Giles Fraser on Noise and Silence

Giles Fraser*1 “In the age of noise, silence becomes a political issue”

現代を「騒音の時代(the Age of Noise)」と呼んだのはオルダス・ハックスリーだったか。少し切り抜き。

Silence is not a luxury. It is crucial to our physical and mental heath. We need it to think, to sleep, to recover from life’s frenzy. My particular interest is that silence has been at the heart of the spiritual life of the church for centuries*2. For many religious traditions, silence is the great proving drawer of prayer. And continual noise is an assault on the soul as much as the ear. But it’s also important for the arts, indeed even for music itself. Creativity, concentration, contemplation all demand it. It is little wonder that being constantly bombarded with noise was used as a torture technique during interrogations at Guantánamo Bay*3. The military and the police understand that “sound bombs” are highly effective at disrupting civilian populations. A world without silence is a world that is inhospitable to human flourishing.

But of course, there is no such a thing as absolute silence. When the composer John Cage*4 experimented with an anechoic chamber*5 in 1951, a place in which there was supposed to be no sound, he could still hear the workings of his own body. And listening to his famous 1952 silent composition 4’33”*6 only forces the audience to be more alert to the noises around them. Silence is not zero decibels, it is the volume of human tranquillity.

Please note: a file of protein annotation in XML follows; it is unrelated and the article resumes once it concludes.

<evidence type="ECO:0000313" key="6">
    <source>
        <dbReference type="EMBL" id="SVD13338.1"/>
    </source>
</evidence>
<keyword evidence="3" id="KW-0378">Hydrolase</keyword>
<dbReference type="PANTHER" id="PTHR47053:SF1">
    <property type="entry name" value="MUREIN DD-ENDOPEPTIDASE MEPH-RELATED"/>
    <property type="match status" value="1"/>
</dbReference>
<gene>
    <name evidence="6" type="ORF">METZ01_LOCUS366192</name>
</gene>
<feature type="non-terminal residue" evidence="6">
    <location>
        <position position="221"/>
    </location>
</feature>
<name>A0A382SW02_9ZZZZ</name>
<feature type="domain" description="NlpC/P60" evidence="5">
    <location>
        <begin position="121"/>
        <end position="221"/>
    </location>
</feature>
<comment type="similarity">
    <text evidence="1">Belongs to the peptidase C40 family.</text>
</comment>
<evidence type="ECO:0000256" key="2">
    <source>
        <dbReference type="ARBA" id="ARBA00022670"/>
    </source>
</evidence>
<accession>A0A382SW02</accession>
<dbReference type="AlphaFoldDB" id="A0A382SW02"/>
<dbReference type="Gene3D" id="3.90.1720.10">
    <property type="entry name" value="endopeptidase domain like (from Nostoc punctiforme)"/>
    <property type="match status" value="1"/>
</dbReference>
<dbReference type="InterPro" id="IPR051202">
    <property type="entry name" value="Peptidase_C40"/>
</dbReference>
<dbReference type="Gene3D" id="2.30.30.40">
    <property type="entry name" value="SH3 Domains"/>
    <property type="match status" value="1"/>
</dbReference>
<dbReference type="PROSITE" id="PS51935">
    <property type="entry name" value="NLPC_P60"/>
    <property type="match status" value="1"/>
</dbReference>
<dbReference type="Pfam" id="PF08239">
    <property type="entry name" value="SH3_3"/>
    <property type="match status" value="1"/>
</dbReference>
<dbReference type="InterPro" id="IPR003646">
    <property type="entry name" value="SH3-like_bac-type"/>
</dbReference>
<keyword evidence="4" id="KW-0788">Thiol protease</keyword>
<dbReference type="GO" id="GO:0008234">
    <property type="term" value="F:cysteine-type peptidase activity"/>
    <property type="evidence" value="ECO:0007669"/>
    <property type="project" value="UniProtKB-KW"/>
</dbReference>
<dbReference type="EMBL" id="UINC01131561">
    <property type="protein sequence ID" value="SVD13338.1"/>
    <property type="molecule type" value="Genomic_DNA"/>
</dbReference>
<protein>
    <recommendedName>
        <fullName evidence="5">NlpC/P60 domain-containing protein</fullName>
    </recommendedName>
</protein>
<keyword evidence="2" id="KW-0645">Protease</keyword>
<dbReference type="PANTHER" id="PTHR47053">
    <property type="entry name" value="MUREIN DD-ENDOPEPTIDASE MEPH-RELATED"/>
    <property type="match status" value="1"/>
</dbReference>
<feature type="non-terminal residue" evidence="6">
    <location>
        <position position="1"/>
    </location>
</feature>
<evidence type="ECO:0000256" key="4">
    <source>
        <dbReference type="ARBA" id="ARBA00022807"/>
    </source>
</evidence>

And one cannot celebrate silence uncritically. Being silenced is what happens to those who are victims of abuse. Moreover, what counts as bad noise is often controversial. The Israeli Knesset is currently passing legislation to silence the Muslim call to prayer, legislation that has been recently redesigned not to effect the Jewish Shabbat siren*7. “How silently, how silently the wondrous gift is given,” goes the carol about the city of Bethlehem. Hmm. Even silence has its politics.


Ballad of Fallen

Ballad of Fallen



*1: See also

*2:See Stuart Kelly “Silence: A Christian History by Diarmaid MacCulloch – review”

*3:See also

*4:See also



*7:See Bethan McKernan “Israeli ministers to ban use of speakers for Muslim call to prayer due to 'noise pollution'”